When you think about it, this is a pretty complex moral dilemma. Surely, sparking conversations about donating to charities is a good thing and the fact that these companies are to some extent putting their money where their mouth is is a positive step. But the question is, what is the actual impact of corporate giving? If the case was that all this lip service was transforming the world of donation, then those ends would justify the means. But the real external benefits of corporate donation, it seems, are limited.

Sure, the act of donating may be great & give you a warm and fuzzy feeling. But is it actually making an impact?

Are Corporate Donations Really Just a Disguised Dumpster Fire?

On the one hand, corporations are promising vessels of philanthropy because their giving provides the opportunity for influence. These entities serve as touchpoints with a sea of consumers and they likely have access to far-reaching, winding communication channels. Simultaneously, if their marketing and communications is uninformed, this can come across as tokenization, greenwashing or pinkwashing (the LGBTQ+ equivalent of greenwashing).

Counter to the ineffectiveness of corporate donation, you may point to programs such as Apple’s employee matching program for donations, which brought in $78 million to charities through 2015. The devil, though, is in the relativity. $78 million is just an ant on a log of Apple’s profits annually, let alone their net worth over the lifetime of the company. So how can we applaud a company doing the absolute bare minimum when it comes to supporting social and environmental causes?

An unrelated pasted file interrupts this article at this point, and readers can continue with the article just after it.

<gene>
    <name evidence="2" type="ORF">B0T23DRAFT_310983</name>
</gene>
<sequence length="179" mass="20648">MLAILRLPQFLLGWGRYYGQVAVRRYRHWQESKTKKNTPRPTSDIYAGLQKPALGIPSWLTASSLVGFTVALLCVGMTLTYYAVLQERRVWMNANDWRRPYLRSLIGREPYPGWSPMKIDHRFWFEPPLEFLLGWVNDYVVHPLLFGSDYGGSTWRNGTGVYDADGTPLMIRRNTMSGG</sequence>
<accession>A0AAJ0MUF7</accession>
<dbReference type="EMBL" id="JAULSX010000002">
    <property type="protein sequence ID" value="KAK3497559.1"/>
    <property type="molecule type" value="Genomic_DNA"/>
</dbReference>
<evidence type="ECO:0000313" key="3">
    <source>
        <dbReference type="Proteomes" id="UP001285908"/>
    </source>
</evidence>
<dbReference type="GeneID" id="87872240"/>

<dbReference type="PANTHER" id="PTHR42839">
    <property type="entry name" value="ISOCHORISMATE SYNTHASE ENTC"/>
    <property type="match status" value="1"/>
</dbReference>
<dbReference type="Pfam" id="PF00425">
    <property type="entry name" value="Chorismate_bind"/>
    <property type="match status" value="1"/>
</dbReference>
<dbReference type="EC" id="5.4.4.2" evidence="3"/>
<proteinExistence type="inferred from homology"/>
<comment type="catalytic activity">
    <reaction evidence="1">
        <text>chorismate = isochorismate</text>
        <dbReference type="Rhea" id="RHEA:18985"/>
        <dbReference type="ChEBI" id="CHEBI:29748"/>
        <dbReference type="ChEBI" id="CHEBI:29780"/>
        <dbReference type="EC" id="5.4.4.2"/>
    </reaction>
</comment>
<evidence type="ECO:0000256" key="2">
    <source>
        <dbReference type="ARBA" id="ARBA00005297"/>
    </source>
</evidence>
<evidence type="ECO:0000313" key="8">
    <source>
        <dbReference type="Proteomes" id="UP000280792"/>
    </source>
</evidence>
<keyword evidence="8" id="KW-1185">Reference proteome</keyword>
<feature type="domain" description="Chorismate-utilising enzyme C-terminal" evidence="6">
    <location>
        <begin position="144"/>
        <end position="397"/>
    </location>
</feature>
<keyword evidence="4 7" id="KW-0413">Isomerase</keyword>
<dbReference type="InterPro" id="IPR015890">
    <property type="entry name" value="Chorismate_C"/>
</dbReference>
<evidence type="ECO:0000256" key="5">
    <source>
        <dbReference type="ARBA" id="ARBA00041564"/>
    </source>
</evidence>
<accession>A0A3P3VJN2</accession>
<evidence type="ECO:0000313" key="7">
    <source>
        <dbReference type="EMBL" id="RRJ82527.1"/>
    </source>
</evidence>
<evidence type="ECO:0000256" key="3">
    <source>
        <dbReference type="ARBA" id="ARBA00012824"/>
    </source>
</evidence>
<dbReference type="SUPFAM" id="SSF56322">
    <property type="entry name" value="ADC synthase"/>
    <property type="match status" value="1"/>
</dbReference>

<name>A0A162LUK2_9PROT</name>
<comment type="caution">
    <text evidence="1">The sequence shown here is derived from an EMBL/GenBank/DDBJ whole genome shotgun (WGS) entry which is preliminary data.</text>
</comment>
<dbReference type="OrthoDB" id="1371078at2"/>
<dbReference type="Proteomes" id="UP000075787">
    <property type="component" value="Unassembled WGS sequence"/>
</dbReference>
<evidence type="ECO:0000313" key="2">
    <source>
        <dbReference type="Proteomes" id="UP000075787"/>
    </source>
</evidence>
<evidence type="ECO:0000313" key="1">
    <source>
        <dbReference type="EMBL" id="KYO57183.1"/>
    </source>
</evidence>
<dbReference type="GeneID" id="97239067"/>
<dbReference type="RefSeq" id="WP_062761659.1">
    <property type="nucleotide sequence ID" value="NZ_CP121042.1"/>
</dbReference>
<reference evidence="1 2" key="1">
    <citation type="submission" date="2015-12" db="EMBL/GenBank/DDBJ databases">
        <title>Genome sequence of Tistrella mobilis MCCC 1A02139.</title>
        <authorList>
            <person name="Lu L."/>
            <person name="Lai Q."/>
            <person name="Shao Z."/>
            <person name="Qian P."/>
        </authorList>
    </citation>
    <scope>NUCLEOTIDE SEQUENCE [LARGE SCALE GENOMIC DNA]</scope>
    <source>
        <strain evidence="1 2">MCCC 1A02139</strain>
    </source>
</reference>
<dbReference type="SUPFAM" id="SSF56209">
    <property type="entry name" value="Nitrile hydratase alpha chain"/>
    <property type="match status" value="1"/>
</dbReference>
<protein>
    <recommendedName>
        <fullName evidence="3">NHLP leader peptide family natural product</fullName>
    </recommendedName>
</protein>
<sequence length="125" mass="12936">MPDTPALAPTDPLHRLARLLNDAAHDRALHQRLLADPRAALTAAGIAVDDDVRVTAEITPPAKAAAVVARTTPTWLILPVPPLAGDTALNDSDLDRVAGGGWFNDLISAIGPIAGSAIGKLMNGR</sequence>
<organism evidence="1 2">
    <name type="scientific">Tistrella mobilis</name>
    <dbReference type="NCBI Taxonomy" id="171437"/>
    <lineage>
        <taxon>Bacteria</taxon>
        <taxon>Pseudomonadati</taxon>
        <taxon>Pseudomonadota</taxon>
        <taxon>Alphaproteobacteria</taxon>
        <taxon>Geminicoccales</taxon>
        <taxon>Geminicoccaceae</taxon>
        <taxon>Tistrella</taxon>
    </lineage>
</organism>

Another example of this is Philip Morris, a tobacco company that donated a total of $75 million in 1999 to charities, but then subsequently spent $100 million to advertise the fact that they had donated this money. If that doesn’t speak volumes about the true intent most companies have behind their donation schemes, then I’m not sure what does.

This is not to say that all companies are secretly corrupt and use donation as a facade to cover up the damage their company does on a daily basis or draw in philanthropists to patronize their business. And not all companies intentionally fail at donating effectively. Even if the amount of money allocated to charity is “sufficient,” choosing the most effective organizations to support can be difficult in and of itself. Nonprofits who receive the highest number of donations or highest praise are not necessarily the ones using the money most productively.

In any case, the main problem here is the intent behind donation and whether or not that intent can be channeled to make a reasonable difference. The Vice President of Brixio, a real estate software company, argues that “Not every company can be a social change company.”

Why Not Be a Vessel for Social Change?

Here at BOAS, our job is to ask: why not?

In 2022 and for years to come, there is enough good will to go around. We need to change the narrative of charity being the afterthought of innovation, and instead build and reform businesses that are not living within a vacuum. We need to understand that business is a part of life, and that supporting businesses intentionally can provide us the opportunity to save lives. Then, and only then, will “corporate giving” and “philanthrocapitalism” hold any meaning.